Underground » Environment - Subsidence and Mine Water
As an empirically-based discipline of engineering/science, subsidence engineering and its related risk assessment/management practices rely on the nature, quality, quantity and extent of subsidence monitoring data and, importantly, how the collected data are organised so that it can be accurately and effectively utilised.
After eight years of persistent efforts by a team of professional subsidence, mining and IT engineers directly employed or engaged as consultants by the NSW Resources Regulator, the project has produced the following outcomes.
- Establishment of a state-of-the-art web-based subsidence information resource called the “Standardised Subsidence Information Management System” (ie SSIMS). The System comprises a Data Submission Portal, a Subsidence Database and a Data Query Portal, supported by modern IT technologies and robust architectural and database design measures.
- Establishment of a substantial Subsidence Database as part of the SSIMS. As of 8 January 2019, the SSIMS housed 22,569 subsidence survey files that comprise a total of 1,082,350 subsidence survey data points obtained from monitoring grids above 533 extracted longwalls in NSW. The Subsidence Database will increase in size on an on-going basis as every operating longwall mine in NSW submits mining and subsidence survey data through the Data Submission Portal under the requirement of clause 67(2)(d) of the Work Health and Safety (Mines and Petroleum Sites) Regulation 2014.
- Delivery of a tangible product, ie the Data Query Portal, to the industry users and relevant regulatory agencies via the Internet, allowing them to interrogate the information stored in the SSIMS for the purposes of risk management, recovery of coal resources as well as risk-based regulation in relation to subsidence.
The established subsidence query facilities, accessible via the Data Query Portal, are supported by an innovative methodology developed by the project team, whereby each reading of a given subsidence parameter (ie vertical subsidence, compressive strain, tensile strain or tilt) is correlated with its likelihood within a defined query range. This approach is new to the conventional subsidence engineering. The quantifiable likelihood and its associated magnitude of a given subsidence parameter, as described above, will lead to improvement to risk management, recovery of coal resources as well as risk-based regulation in relation to subsidence.
Importantly, the above-mentioned subsidence query facilities provide quantifiable likelihood for the occurrences of abnormal subsidence which have been the core risks responsible for most of the subsidence incidents recorded in NSW. The likelihood of abnormal subsidence is determined subject to the magnitude of the maximum (of a subsidence parameter) predicted by the mine operator. An under-predicted maximum, observed previously from time to time in NSW, will lead to a higher likelihood of abnormal subsidence, which must be duly considered in risk assessment. It follows that strong debates on such under-predicted subsidence should not be necessary. Importantly, by focusing on the likelihood as well as its associated magnitude of subsidence, rather than the accuracy of the predicted magnitude in isolation, the methodology developed by the ACARP Project promotes significant industry cultural changes towards an improved risk-based approach to subsidence management.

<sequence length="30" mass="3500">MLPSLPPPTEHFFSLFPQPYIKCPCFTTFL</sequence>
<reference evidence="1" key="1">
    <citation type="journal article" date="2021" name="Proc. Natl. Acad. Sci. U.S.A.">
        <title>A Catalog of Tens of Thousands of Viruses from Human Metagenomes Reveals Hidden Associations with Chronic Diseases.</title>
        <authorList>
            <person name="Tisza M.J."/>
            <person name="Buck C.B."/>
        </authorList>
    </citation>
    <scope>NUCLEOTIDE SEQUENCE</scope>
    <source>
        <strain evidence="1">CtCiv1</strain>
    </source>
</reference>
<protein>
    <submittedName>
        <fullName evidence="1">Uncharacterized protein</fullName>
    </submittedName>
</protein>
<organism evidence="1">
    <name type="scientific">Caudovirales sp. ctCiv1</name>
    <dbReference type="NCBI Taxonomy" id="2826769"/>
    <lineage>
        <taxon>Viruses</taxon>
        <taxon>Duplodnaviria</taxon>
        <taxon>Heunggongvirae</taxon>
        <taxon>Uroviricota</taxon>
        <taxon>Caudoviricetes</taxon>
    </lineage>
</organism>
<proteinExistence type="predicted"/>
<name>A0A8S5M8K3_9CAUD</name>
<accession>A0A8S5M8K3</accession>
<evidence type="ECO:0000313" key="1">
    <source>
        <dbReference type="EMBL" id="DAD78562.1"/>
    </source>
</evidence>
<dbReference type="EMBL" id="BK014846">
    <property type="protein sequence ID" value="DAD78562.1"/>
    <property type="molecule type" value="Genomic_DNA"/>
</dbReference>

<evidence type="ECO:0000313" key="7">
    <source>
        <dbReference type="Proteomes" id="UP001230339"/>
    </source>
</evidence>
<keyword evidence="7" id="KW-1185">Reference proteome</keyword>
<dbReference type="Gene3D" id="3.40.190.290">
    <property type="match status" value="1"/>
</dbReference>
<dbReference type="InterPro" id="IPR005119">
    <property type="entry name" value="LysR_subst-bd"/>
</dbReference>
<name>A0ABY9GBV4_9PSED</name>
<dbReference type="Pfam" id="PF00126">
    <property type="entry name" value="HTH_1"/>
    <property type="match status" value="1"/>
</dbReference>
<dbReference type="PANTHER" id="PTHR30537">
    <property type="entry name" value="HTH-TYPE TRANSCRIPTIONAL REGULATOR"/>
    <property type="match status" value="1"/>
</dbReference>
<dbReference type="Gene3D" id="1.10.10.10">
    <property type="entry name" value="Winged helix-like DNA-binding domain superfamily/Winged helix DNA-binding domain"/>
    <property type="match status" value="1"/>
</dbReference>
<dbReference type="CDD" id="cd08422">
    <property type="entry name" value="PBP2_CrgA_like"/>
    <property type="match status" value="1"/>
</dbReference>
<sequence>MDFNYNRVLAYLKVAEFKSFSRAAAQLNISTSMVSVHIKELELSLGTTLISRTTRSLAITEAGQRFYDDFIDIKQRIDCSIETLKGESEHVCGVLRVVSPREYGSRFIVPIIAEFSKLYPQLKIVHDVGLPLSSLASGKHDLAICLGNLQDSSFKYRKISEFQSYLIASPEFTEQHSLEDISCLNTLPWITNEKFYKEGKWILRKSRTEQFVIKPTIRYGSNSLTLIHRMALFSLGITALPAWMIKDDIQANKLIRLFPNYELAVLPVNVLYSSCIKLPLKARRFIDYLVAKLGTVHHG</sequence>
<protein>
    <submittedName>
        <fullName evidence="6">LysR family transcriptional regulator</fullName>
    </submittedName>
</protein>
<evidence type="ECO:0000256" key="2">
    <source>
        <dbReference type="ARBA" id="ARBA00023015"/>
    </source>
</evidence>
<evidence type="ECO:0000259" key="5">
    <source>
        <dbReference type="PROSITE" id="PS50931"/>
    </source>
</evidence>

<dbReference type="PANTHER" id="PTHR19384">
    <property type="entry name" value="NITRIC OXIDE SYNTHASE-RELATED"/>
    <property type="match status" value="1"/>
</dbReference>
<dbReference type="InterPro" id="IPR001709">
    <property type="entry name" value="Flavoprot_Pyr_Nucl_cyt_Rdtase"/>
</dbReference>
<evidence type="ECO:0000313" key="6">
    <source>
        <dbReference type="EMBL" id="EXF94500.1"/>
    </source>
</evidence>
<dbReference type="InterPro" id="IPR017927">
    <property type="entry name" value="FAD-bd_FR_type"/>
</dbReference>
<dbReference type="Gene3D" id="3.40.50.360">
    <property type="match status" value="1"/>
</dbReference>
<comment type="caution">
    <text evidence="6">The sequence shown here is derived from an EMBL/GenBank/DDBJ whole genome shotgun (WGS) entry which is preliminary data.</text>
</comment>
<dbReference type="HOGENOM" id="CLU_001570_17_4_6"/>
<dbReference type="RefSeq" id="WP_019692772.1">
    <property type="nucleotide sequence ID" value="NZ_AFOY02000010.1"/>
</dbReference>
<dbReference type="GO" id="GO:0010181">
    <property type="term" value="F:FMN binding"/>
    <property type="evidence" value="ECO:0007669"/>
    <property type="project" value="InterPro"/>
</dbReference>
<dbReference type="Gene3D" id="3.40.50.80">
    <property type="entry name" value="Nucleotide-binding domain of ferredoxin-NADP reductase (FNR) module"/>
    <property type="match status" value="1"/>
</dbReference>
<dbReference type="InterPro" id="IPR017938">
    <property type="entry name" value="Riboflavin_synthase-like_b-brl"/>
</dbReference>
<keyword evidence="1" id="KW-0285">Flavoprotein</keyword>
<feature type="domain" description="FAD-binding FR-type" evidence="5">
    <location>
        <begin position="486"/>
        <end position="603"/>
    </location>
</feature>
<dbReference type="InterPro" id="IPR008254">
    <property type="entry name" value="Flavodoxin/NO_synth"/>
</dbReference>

Longwall extractions across all Coalfields in NSW (single seam only) have been divided into six groups according to the geometry of mine layouts. The query facilities have been established for each of the six longwall groups in relation to the key subsidence parameters, ie vertical subsidence, compressive strain, tensile strain and tilt.
The complex interactions between individual longwall panels have been addressed via a specially designed sampling procedure which works in the backend requiring no involvement of the users of the subsidence query facilities. A Users' Manual for the subsidence query facilities is available on the Internet as part of the SSIMS.
The project team have overcome some of the confusion associated with the conventional subsidence engineering and created new knowledge. The utilisation of a new concept, ie critical or super-critical longwall domains, to characterise the development of subsidence and to address the complex interactions between individual longwall panels, have led to the establishment of the innovative subsidence assessment methodology as described above.
The SSIMS, as described above, is unique in the world.
A Users' Manual, which outlines the procedures to gain access and to use the subsidence query facilities, is attached to Appendix C of this Report.